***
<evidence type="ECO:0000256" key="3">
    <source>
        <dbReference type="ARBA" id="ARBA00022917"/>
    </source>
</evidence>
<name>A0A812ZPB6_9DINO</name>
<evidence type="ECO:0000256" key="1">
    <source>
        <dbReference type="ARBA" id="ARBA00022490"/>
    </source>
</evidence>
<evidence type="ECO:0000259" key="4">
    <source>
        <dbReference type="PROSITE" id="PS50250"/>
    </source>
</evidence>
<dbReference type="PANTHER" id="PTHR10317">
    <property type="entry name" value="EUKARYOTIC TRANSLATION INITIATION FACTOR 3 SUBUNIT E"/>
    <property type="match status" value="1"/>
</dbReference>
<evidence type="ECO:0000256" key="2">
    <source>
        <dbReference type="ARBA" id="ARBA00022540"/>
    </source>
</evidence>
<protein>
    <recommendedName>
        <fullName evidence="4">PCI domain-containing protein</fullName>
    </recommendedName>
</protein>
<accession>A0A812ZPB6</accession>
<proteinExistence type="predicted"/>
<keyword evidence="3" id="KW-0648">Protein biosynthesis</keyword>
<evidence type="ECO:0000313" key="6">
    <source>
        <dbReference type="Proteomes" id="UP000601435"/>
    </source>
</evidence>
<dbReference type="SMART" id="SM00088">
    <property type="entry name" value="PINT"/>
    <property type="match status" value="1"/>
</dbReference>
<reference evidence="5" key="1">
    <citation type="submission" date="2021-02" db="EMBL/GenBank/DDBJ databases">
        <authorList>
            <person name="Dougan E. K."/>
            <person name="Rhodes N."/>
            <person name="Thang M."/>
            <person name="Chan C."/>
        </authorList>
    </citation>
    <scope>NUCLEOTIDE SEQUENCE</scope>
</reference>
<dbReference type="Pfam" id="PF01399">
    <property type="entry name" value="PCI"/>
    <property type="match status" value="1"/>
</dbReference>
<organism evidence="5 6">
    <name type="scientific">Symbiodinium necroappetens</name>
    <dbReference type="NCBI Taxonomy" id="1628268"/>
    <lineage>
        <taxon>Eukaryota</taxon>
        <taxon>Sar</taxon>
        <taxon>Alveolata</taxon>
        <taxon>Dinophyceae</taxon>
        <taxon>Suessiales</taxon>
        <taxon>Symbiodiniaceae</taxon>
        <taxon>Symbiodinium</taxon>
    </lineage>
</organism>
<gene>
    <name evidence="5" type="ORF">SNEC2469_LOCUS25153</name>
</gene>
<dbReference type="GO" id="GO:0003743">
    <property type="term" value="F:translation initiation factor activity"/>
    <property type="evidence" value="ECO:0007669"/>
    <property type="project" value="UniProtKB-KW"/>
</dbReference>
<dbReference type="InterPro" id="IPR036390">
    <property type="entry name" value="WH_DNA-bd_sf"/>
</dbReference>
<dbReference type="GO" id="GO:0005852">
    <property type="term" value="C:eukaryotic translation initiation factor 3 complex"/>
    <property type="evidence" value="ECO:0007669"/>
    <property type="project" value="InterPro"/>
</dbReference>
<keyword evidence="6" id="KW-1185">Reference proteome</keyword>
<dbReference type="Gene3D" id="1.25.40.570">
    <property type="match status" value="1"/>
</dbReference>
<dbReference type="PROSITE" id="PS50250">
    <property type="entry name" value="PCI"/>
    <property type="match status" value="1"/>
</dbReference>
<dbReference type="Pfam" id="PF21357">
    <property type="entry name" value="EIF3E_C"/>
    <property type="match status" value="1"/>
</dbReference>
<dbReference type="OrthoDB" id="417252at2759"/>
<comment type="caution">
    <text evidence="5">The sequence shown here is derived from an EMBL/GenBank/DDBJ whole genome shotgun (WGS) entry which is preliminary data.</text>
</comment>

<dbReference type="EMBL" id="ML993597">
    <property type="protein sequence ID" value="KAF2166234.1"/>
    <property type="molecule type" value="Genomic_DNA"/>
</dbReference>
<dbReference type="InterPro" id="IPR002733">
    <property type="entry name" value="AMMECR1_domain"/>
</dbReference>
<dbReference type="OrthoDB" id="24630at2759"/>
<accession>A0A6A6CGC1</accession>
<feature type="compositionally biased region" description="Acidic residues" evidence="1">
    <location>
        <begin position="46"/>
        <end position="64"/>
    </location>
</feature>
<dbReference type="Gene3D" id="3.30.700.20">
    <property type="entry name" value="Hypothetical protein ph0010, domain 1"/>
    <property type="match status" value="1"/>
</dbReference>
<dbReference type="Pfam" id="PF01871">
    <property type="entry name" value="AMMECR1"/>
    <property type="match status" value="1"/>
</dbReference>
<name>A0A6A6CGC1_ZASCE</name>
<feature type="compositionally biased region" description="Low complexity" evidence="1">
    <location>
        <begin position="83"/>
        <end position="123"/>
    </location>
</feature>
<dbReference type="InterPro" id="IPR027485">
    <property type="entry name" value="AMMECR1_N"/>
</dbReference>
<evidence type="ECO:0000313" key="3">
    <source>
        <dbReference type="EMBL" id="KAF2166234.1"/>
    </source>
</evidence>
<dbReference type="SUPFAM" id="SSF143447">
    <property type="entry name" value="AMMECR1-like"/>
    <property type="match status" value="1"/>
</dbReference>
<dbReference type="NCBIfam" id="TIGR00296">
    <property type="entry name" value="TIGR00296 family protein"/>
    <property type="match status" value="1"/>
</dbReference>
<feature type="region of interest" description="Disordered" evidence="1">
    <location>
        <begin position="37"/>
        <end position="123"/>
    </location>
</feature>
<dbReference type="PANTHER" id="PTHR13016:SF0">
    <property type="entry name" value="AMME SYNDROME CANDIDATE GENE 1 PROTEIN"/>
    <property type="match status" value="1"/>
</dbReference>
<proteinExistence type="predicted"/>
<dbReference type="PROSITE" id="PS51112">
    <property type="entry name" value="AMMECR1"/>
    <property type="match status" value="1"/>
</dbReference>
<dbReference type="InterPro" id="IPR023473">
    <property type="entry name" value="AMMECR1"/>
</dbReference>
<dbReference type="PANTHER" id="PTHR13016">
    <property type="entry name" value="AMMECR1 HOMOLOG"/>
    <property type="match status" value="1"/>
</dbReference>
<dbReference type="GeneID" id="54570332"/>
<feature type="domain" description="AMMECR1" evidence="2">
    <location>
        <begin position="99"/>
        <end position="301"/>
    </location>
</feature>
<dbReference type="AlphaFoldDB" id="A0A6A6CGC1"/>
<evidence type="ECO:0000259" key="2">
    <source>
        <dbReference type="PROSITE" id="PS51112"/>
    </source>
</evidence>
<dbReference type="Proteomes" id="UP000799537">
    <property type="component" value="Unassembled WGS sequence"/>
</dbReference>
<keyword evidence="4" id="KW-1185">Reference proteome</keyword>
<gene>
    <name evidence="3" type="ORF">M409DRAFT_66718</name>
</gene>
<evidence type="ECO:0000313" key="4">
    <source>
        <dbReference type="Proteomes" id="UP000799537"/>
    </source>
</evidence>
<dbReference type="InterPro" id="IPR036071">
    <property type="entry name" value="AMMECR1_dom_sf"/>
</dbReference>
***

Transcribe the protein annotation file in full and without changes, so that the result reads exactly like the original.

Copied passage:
<evidence type="ECO:0000256" key="3">
    <source>
        <dbReference type="ARBA" id="ARBA00022917"/>
    </source>
</evidence>
<name>A0A812ZPB6_9DINO</name>
<evidence type="ECO:0000256" key="1">
    <source>
        <dbReference type="ARBA" id="ARBA00022490"/>
    </source>
</evidence>
<evidence type="ECO:0000259" key="4">
    <source>
        <dbReference type="PROSITE" id="PS50250"/>
    </source>
</evidence>
<dbReference type="PANTHER" id="PTHR10317">
    <property type="entry name" value="EUKARYOTIC TRANSLATION INITIATION FACTOR 3 SUBUNIT E"/>
    <property type="match status" value="1"/>
</dbReference>
<evidence type="ECO:0000256" key="2">
    <source>
        <dbReference type="ARBA" id="ARBA00022540"/>
    </source>
</evidence>
<protein>
    <recommendedName>
        <fullName evidence="4">PCI domain-containing protein</fullName>
    </recommendedName>
</protein>
<accession>A0A812ZPB6</accession>
<proteinExistence type="predicted"/>
<keyword evidence="3" id="KW-0648">Protein biosynthesis</keyword>
<evidence type="ECO:0000313" key="6">
    <source>
        <dbReference type="Proteomes" id="UP000601435"/>
    </source>
</evidence>
<dbReference type="SMART" id="SM00088">
    <property type="entry name" value="PINT"/>
    <property type="match status" value="1"/>
</dbReference>
<reference evidence="5" key="1">
    <citation type="submission" date="2021-02" db="EMBL/GenBank/DDBJ databases">
        <authorList>
            <person name="Dougan E. K."/>
            <person name="Rhodes N."/>
            <person name="Thang M."/>
            <person name="Chan C."/>
        </authorList>
    </citation>
    <scope>NUCLEOTIDE SEQUENCE</scope>
</reference>
<dbReference type="Pfam" id="PF01399">
    <property type="entry name" value="PCI"/>
    <property type="match status" value="1"/>
</dbReference>
<organism evidence="5 6">
    <name type="scientific">Symbiodinium necroappetens</name>
    <dbReference type="NCBI Taxonomy" id="1628268"/>
    <lineage>
        <taxon>Eukaryota</taxon>
        <taxon>Sar</taxon>
        <taxon>Alveolata</taxon>
        <taxon>Dinophyceae</taxon>
        <taxon>Suessiales</taxon>
        <taxon>Symbiodiniaceae</taxon>
        <taxon>Symbiodinium</taxon>
    </lineage>
</organism>
<gene>
    <name evidence="5" type="ORF">SNEC2469_LOCUS25153</name>
</gene>
<dbReference type="GO" id="GO:0003743">
    <property type="term" value="F:translation initiation factor activity"/>
    <property type="evidence" value="ECO:0007669"/>
    <property type="project" value="UniProtKB-KW"/>
</dbReference>
<dbReference type="InterPro" id="IPR036390">
    <property type="entry name" value="WH_DNA-bd_sf"/>
</dbReference>
<dbReference type="GO" id="GO:0005852">
    <property type="term" value="C:eukaryotic translation initiation factor 3 complex"/>
    <property type="evidence" value="ECO:0007669"/>
    <property type="project" value="InterPro"/>
</dbReference>
<keyword evidence="6" id="KW-1185">Reference proteome</keyword>
<dbReference type="Gene3D" id="1.25.40.570">
    <property type="match status" value="1"/>
</dbReference>
<dbReference type="PROSITE" id="PS50250">
    <property type="entry name" value="PCI"/>
    <property type="match status" value="1"/>
</dbReference>
<dbReference type="Pfam" id="PF21357">
    <property type="entry name" value="EIF3E_C"/>
    <property type="match status" value="1"/>
</dbReference>
<dbReference type="OrthoDB" id="417252at2759"/>
<comment type="caution">
    <text evidence="5">The sequence shown here is derived from an EMBL/GenBank/DDBJ whole genome shotgun (WGS) entry which is preliminary data.</text>
</comment>

<dbReference type="EMBL" id="ML993597">
    <property type="protein sequence ID" value="KAF2166234.1"/>
    <property type="molecule type" value="Genomic_DNA"/>
</dbReference>
<dbReference type="InterPro" id="IPR002733">
    <property type="entry name" value="AMMECR1_domain"/>
</dbReference>
<dbReference type="OrthoDB" id="24630at2759"/>
<accession>A0A6A6CGC1</accession>
<feature type="compositionally biased region" description="Acidic residues" evidence="1">
    <location>
        <begin position="46"/>
        <end position="64"/>
    </location>
</feature>
<dbReference type="Gene3D" id="3.30.700.20">
    <property type="entry name" value="Hypothetical protein ph0010, domain 1"/>
    <property type="match status" value="1"/>
</dbReference>
<dbReference type="Pfam" id="PF01871">
    <property type="entry name" value="AMMECR1"/>
    <property type="match status" value="1"/>
</dbReference>
<name>A0A6A6CGC1_ZASCE</name>
<feature type="compositionally biased region" description="Low complexity" evidence="1">
    <location>
        <begin position="83"/>
        <end position="123"/>
    </location>
</feature>
<dbReference type="InterPro" id="IPR027485">
    <property type="entry name" value="AMMECR1_N"/>
</dbReference>
<evidence type="ECO:0000313" key="3">
    <source>
        <dbReference type="EMBL" id="KAF2166234.1"/>
    </source>
</evidence>
<dbReference type="SUPFAM" id="SSF143447">
    <property type="entry name" value="AMMECR1-like"/>
    <property type="match status" value="1"/>
</dbReference>
<dbReference type="NCBIfam" id="TIGR00296">
    <property type="entry name" value="TIGR00296 family protein"/>
    <property type="match status" value="1"/>
</dbReference>
<feature type="region of interest" description="Disordered" evidence="1">
    <location>
        <begin position="37"/>
        <end position="123"/>
    </location>
</feature>
<dbReference type="PANTHER" id="PTHR13016:SF0">
    <property type="entry name" value="AMME SYNDROME CANDIDATE GENE 1 PROTEIN"/>
    <property type="match status" value="1"/>
</dbReference>
<proteinExistence type="predicted"/>
<dbReference type="PROSITE" id="PS51112">
    <property type="entry name" value="AMMECR1"/>
    <property type="match status" value="1"/>
</dbReference>
<dbReference type="InterPro" id="IPR023473">
    <property type="entry name" value="AMMECR1"/>
</dbReference>
<dbReference type="PANTHER" id="PTHR13016">
    <property type="entry name" value="AMMECR1 HOMOLOG"/>
    <property type="match status" value="1"/>
</dbReference>
<dbReference type="GeneID" id="54570332"/>
<feature type="domain" description="AMMECR1" evidence="2">
    <location>
        <begin position="99"/>
        <end position="301"/>
    </location>
</feature>
<dbReference type="AlphaFoldDB" id="A0A6A6CGC1"/>
<evidence type="ECO:0000259" key="2">
    <source>
        <dbReference type="PROSITE" id="PS51112"/>
    </source>
</evidence>
<dbReference type="Proteomes" id="UP000799537">
    <property type="component" value="Unassembled WGS sequence"/>
</dbReference>
<keyword evidence="4" id="KW-1185">Reference proteome</keyword>
<gene>
    <name evidence="3" type="ORF">M409DRAFT_66718</name>
</gene>
<evidence type="ECO:0000313" key="4">
    <source>
        <dbReference type="Proteomes" id="UP000799537"/>
    </source>
</evidence>
<dbReference type="InterPro" id="IPR036071">
    <property type="entry name" value="AMMECR1_dom_sf"/>
</dbReference>